Brooms

“I wished for you too.”
-Practical Magic

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9. Chapter Nine

Even though Sophie hadn’t actually been gone for three days, she felt exhausted. She’d been questioned enough at the police station and her mother’s house and didn’t want to have to come up with any more lies for why she was gone for three days. A simple tea charm stopped Cara and her mother from continuing their interrogation, and within minutes Cara was back to pretending Sophie didn’t exist. So she quietly excused herself to her room where she crashed onto her bed and fell right to sleep.

She woke to the sound of Phil growling low from somewhere far off. She jolted awake, but as soon as she concentrated on the sound, it vanished into the darkness. The house was silent and the hum of magic had been snuffed out like a candle. She jerked from her bed and focused on her room and the strange eerie glow emanating from behind the curtains. It was such a faint glow that it was only capable of illuminating the things beside the window. The trinkets of magical items she owned, but could no longer tap into.

And then very slowly she could sense the magic forming in her room like the swirling of mists in the darkness. One by one, two eyes lit up like distant lamps and stared directly at her from somewhere over by the bookcase.

Terror seized control of her body, and she scooted back against the headboard. She wanted to call out for Phil or even for Cara and her mom, but somehow she knew they weren’t there. She wasn’t at home. At least not the home she knew. She was somewhere else without magic. A mirror realm that was merely a reflection of the one she knew.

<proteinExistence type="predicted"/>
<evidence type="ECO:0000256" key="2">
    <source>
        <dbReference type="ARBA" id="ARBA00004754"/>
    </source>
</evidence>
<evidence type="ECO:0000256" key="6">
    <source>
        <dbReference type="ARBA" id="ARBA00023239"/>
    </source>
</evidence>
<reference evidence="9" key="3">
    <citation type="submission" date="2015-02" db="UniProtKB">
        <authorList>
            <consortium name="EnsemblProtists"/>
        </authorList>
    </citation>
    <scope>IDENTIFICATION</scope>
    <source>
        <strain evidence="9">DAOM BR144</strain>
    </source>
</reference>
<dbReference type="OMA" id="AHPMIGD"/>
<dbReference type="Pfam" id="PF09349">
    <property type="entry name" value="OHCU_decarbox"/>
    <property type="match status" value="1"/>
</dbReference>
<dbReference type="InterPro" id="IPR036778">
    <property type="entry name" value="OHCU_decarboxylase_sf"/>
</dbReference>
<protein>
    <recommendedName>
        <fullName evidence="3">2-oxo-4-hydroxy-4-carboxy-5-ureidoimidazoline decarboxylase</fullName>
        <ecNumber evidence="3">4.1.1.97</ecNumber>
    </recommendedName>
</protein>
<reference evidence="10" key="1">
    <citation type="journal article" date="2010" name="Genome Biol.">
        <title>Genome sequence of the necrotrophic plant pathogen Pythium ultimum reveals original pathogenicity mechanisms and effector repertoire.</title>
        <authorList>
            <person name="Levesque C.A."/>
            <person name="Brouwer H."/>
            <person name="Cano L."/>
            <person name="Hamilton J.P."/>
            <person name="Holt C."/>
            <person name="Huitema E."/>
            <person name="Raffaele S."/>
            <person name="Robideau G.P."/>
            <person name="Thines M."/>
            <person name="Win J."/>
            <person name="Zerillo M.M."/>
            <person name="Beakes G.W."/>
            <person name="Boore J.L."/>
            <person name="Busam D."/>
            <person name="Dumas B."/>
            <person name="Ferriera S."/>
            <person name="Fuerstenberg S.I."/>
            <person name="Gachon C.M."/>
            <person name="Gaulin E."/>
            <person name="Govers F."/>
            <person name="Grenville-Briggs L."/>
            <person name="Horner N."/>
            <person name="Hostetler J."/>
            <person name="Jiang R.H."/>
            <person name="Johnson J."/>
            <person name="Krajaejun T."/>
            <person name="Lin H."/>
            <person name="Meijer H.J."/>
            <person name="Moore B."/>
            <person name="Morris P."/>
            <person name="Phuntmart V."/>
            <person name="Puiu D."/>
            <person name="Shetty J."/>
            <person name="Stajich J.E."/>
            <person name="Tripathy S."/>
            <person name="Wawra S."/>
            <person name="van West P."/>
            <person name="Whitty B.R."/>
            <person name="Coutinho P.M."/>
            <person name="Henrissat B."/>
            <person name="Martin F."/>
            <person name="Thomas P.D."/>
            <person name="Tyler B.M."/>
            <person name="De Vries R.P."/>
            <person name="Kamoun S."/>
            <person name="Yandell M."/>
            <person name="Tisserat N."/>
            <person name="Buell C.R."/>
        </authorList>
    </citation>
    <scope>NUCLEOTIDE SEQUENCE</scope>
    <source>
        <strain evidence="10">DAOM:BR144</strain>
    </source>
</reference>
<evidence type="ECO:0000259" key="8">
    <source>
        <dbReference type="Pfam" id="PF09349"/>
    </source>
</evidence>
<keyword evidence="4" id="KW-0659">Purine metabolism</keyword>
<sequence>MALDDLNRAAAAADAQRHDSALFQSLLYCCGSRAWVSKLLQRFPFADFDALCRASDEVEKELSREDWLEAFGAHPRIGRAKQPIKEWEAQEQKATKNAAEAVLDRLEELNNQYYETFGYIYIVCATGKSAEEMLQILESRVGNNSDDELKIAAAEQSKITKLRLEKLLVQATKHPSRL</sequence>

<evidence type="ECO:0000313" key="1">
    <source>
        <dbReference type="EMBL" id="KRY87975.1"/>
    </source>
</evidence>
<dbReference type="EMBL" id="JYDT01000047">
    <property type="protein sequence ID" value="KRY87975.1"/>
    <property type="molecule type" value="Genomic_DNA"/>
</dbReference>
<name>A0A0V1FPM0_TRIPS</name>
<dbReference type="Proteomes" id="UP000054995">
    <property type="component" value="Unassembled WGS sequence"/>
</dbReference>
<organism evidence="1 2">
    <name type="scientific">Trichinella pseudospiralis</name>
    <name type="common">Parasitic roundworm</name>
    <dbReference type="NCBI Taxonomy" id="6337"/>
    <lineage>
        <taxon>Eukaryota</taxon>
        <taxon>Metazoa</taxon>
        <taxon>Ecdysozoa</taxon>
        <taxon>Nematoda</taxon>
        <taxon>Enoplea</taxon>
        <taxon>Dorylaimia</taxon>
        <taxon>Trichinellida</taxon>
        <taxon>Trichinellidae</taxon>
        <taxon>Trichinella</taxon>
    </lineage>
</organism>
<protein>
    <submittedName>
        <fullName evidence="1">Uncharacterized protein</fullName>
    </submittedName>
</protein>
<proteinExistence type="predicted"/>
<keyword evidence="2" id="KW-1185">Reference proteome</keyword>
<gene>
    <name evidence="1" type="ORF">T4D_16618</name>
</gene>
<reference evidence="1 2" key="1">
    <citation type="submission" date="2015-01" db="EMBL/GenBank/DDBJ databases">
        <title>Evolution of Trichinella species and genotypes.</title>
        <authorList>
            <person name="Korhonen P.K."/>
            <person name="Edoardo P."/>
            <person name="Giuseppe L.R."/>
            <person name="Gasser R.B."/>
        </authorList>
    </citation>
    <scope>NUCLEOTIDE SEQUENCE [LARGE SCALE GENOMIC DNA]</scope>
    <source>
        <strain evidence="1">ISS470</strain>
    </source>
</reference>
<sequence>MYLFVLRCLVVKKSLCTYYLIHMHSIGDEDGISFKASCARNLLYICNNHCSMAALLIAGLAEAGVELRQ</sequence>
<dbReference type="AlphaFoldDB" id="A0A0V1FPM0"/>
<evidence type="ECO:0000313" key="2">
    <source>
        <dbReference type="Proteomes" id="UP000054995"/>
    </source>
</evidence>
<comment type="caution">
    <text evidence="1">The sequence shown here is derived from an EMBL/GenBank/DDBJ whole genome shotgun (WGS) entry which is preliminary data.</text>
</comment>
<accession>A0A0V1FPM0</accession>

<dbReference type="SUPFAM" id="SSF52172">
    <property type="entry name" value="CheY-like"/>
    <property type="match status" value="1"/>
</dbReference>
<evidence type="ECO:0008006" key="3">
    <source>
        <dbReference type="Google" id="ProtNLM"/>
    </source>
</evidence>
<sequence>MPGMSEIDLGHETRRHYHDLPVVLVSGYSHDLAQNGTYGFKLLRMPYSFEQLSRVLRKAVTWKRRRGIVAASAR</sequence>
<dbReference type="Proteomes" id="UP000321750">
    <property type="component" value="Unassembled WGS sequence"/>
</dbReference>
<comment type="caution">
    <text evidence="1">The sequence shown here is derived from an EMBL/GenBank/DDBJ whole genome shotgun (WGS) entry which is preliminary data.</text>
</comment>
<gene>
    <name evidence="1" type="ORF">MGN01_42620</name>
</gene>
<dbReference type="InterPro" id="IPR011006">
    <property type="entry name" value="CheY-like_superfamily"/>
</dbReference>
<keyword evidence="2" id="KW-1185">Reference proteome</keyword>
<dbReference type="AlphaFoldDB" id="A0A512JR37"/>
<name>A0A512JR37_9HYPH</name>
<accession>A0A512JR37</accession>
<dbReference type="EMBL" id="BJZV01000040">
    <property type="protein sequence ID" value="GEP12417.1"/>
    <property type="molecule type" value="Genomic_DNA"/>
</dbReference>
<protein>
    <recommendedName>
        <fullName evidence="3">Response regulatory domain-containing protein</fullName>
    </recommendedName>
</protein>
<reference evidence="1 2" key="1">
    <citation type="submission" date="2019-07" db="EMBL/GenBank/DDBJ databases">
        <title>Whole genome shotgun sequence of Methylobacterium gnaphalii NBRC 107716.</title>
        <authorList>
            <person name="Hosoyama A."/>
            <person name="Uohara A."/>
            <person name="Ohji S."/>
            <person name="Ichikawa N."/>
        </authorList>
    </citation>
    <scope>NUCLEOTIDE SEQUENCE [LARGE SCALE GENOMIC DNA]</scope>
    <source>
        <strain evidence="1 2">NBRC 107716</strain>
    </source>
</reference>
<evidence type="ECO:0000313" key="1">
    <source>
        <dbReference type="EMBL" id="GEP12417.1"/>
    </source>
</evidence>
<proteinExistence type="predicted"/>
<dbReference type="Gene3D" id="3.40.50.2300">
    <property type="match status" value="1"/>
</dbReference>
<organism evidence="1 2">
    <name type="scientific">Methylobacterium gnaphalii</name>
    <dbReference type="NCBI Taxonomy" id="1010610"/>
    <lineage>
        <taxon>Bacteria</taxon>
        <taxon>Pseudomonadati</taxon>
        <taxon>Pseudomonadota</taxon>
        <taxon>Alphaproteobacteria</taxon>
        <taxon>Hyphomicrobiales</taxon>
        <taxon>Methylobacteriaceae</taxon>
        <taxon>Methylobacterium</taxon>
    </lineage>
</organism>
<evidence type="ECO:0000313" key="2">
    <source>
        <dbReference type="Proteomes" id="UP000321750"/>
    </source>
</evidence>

“What do you want from me?” she asked the creature since she had nowhere to run. It moved forward and she pulled the blankets up over her shoulders as if they’d protect her from the monster that had once been known to terrorize the English countryside.

The large black beast stepped up onto her bed as if it was nothing more than a tall stair. Her heart was pounding in her chest as its magic swarmed around her. Ancient and unreadable. But then the beast plopped its body down on the end of her mattress and cocked its head to the side. It’s tongue lolled out from between gleaming white teeth. It panted like a dog waiting for a pat.

She could only stare. And the dog got impatient. He popped a paw forward the way a dog does when it wants to play and you’re not throwing the stick. It made a sound like “aroo” and then waited expectantly.

“You—you want me to play with you?” she questioned. The beast turned its head in the other direction. Despite its long lanky legs, big black body, and glowing eyes, it no longer seemed so terrifying and threatening. It looked like nothing more than a goofy dog who chased after squirrels and liked getting its belly rubbed.